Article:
Madame C.J. Walker

First Female Self-Made Millionaire

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“I want the great masses of my people to take a greater pride in their personal appearance and to give their hair proper attention.” —Madam C.J. Walker

Childhood

On December 23 1867 Sarah Breedlove was born near the city of Delta, Louisiana on a cotton plantation (below). She was the fifth child of Owen and Minerva Breedlove (below). In 1877 she was orphaned at the age of 7 and went lived with her sister and brother-in-law in Vicksburg, Mississippi. There she picked cotton till the age of 14. At the age of 14 she married to escape abuse, and poor working conditions.

Life Before Fame

After being married at age 14, to Moses McWilliams (below),Sarah had a baby by the name of A'Lelia (below). After Sarah's husband died two years later, Sarah and the baby went to seek out her brothers that lived in Saint Louis and that worked at a barber shop. Soon after she raised enough money to send her daughter to public school, after working as a washerwomen for $1.50 a day. Soon after arriving in Saint Louis Sarah met Charles J. Walker (below). They married soon after.

"Hair Care Millionaire"

Sarah Breedlove lost most of her hair in the 1890, due to a scalp condition. She did not settle, and accept her condition. Instead she worked to make a product that helped her condition. Sarah moved to Denver after being hired by "a successful, black, hair care product entrepreneur", named Annie Turnbo Malone (below). After, Breedlove began to promote her hair care product, with the help of her husband. Throughout 1907 her and her husband traveled through the south to promote her "Walker Method" of hair care. Her business grew exponentially.

Growing Company

Soon after promoting, a head quarters/factor/beauty school was made in Pittsburgh, in 1908. In need of expansion the business moved in 1910, to Indianapolis (below). From there, the company grew even larger, "the company not only manufactured cosmetics, but trained sales beauticians."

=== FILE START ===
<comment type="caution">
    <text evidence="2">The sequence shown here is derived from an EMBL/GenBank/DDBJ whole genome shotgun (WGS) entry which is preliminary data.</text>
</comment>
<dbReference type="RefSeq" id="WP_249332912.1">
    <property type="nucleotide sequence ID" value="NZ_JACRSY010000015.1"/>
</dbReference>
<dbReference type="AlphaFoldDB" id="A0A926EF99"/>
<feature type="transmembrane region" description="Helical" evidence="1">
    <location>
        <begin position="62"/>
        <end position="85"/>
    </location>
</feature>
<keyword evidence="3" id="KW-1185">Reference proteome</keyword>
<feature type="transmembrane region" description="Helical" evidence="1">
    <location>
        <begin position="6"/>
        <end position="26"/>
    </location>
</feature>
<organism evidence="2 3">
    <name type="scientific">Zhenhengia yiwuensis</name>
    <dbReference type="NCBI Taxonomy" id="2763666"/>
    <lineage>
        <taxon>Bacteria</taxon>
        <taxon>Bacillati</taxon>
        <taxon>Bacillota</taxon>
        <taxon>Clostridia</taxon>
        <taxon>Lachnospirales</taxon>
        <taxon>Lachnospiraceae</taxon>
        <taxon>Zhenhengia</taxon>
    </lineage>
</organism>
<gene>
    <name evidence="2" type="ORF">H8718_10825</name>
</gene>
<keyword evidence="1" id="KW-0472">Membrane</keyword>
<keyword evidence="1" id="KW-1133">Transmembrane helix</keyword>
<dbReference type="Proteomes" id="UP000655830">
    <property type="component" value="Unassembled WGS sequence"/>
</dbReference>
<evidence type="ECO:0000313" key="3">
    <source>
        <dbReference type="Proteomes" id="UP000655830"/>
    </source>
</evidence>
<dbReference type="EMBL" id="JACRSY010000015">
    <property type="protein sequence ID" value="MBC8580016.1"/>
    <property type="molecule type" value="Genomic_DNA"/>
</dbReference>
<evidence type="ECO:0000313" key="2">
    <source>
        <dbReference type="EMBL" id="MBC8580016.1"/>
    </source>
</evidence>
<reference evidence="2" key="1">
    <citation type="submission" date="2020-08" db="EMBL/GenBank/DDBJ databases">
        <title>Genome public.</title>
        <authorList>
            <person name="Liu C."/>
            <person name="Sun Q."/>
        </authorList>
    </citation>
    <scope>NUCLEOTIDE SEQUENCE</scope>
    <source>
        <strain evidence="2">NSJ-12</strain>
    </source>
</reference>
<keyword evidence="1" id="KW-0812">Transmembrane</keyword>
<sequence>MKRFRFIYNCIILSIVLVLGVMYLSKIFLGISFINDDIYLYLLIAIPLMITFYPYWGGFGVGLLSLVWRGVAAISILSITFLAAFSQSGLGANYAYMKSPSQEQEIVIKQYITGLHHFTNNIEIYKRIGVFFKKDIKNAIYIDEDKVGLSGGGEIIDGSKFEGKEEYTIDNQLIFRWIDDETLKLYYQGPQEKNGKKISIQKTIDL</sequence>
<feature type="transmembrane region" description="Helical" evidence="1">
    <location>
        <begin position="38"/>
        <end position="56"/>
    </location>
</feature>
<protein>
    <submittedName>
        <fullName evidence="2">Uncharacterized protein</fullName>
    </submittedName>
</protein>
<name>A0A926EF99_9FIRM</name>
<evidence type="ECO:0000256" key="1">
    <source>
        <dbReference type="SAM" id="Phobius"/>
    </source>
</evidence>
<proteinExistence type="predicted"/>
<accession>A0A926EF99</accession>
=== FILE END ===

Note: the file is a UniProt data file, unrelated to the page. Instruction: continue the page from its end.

Philanthropy

C.J. Walker had a large focus on philanthropy after her small business grew into a multi-million dollar business. Her practice of philanthropy stared when Walker created representative clubs. After this Walker moved to a new townhouse in Harlem, realizing that there was good opportunities for her business there. She founded many philanthropies during this time, most of which she chose that would help the lives of African-Americans.

Impact

Walker impacted society through her philanthropy to improve the lives of African-Americans; she was also a important role model for women and African-Americans through being the first African-American women to become a self-made millionaire. Walker also helped to establish cleanliness laws. She did this by first having rules in her factories that soon became widespread. In conclusion Madam C.J. Walker was a was a large inspiration for African-Americans, and women.
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Citations

Biography.com Editors. "Madam C.J. Walker Biography." Bio.com. A&E Networks Television, n.d. Web. 06 Jan. 2016.


White, Claytee D. "Walker, A'Lelia (1885–1931) | The Black Past: Remembered and Reclaimed." Walker, A'Lelia (1885–1931) | The Black Past: Remembered and Reclaimed. BlackPast.org, 2001. Web. 06 Jan. 2016.


"Black Women Entrepreneurs." Oxford AASC: Photo Essay. Oxford University Press, 2012. Web. 06 Jan. 2016.


David. "Hair History." Madam CJ Walker. New York Times, 2 June 2008. Web. 06 Jan. 2016.


Bournazian, Vivian. "Madam C.J. Walker, 1867-1919: She Developed Hair-Care Products for Black Women." Biography. Voice of America, n.d. Web. 06 Jan. 2016.